¶ 75 Fourth, the Department argues that the Lambrechts failed to enroll SH in preschool when she was two years old. Pettit testified that the Lambrechts had been asked in court hearings to obtain preschool for SH since 2006. She stated it became a concern when SH was two years old. When pressed by the Lambrechts as to whether they had been tasked to enroll SH in the preschool developmental programs through the public schools, Pettit responded, “Not even that. It could be headstart, which has open spots for children that are [SH]'s age that have special needs that she could have presented.” 1 RP at 45.
¶ 76 Betty testified that a caseworker told Betty to take SH to daycare so that Betty could have some relief or a respite when SH was two years old. Betty was never told to place SH in preschool. No Department personnel discussed preschool socialization skills with her, and she eventually placed SH in daycare. Viewing the facts in the light most favorable to the Lambrechts, the Department did not recommend preschool for socialization skills but only as a respite for Betty.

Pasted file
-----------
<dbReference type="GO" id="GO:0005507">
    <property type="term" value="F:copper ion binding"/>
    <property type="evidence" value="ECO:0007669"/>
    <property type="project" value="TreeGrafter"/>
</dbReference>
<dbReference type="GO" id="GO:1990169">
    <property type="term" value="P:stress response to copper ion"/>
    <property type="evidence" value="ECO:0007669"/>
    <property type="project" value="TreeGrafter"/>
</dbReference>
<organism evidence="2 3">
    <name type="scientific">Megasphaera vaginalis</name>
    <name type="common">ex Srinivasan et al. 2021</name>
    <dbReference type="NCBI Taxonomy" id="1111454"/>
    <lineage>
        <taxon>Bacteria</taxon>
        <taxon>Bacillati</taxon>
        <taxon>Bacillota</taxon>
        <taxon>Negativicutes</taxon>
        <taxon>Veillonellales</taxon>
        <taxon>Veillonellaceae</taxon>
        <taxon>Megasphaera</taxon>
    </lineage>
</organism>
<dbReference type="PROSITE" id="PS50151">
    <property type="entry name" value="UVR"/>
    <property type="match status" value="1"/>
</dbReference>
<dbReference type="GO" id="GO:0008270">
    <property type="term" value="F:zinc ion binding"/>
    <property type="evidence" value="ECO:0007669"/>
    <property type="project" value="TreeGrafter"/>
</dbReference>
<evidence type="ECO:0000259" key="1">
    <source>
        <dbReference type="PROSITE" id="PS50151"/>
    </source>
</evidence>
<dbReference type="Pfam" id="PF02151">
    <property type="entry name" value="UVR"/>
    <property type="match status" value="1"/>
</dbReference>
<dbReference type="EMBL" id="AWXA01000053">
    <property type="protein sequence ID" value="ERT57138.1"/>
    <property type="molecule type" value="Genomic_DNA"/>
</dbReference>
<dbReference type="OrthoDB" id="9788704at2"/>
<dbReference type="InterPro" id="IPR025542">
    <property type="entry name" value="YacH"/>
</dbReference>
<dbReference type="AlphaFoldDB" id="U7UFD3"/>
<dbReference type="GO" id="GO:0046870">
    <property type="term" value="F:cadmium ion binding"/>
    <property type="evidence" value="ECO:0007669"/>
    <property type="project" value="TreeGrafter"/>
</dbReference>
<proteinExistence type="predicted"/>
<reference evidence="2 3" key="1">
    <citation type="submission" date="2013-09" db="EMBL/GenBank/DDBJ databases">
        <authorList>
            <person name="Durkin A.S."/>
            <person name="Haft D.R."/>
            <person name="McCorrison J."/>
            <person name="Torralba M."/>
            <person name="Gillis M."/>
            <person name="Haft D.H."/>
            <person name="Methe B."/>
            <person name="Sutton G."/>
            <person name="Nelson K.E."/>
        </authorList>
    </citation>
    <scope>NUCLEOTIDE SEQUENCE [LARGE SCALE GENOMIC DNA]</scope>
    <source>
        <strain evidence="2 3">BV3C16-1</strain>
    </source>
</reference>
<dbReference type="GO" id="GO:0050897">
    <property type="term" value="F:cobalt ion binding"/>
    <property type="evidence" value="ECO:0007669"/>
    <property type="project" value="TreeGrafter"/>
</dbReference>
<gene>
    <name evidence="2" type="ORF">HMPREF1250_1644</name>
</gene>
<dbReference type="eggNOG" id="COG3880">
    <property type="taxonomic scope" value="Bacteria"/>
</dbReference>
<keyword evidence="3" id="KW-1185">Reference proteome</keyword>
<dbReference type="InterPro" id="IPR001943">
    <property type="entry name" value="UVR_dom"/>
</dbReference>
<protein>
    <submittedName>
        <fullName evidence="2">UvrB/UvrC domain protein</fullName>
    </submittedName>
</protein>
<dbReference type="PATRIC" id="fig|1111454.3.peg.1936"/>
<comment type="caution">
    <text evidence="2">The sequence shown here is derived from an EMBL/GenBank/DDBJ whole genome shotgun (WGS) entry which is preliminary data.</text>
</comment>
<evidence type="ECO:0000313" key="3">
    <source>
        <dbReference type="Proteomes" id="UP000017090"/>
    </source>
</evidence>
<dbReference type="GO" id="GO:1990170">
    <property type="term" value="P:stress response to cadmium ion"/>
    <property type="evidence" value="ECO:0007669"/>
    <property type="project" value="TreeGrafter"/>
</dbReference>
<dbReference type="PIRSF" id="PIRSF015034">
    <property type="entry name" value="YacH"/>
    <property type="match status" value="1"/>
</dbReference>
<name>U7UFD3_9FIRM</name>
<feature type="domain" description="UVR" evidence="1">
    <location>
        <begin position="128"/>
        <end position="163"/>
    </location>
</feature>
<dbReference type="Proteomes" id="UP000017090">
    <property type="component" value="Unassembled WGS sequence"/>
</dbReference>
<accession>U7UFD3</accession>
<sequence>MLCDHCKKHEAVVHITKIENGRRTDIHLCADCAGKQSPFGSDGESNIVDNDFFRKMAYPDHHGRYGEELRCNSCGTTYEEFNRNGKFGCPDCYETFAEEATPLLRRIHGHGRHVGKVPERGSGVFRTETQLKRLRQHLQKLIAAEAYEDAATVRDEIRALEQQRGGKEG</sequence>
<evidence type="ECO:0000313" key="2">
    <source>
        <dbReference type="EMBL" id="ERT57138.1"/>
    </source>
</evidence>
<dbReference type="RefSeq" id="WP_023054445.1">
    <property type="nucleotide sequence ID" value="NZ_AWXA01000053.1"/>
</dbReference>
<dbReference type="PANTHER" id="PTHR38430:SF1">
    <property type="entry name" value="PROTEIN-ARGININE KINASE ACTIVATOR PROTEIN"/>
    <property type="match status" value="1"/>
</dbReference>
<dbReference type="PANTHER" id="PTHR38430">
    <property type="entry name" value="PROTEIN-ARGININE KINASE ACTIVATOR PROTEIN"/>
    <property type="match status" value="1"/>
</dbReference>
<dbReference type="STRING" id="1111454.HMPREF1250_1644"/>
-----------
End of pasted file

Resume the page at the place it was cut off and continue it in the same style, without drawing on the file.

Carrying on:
¶ 77 The trial court appears to have based its decision on the Lambrechts' interaction with KH and ZH, finding that SH experienced chaos living in a home with her half-brothers. The Department echoes this concern, arguing that SH lived in a poor environment. On the other hand, there is no evidence (1) that SH was present during any of the incidents, (2) that the Lambrechts used corporal discipline on SH,9 or (3) that either KH or ZH were physically violent towards SH. And both KH and ZH were removed from the Lambrechts' house, with their approval, so SH would not live in that environment. As for the trial court's finding that the Lambrechts failed to request services or participate in services that would help address KH's and ZH's behaviors, this is not supported by the evidence. Fortlage testified that both KH and ZH attended therapy, but ZH refused to talk, and KH saw many therapists but missed appointments. When Fortlage recommended that KH receive more therapy, KH continued therapy through Catholic Community Services.
¶ 78 Viewing the evidence in the light most favorable to the Lambrechts, they presented a prima facie case that clear, cogent, and convincing evidence proved their adopting SH would be in her best interest. The trial court erroneously granted the Department's motion to dismiss.10
¶ 79 We reverse and remand. In light of the importance and the need to finally adjudicate SH's adoption, we instruct the trial court to expedite subsequent proceedings on remand.
We concur: VAN DEREN, J., and WORSWICK, C.J.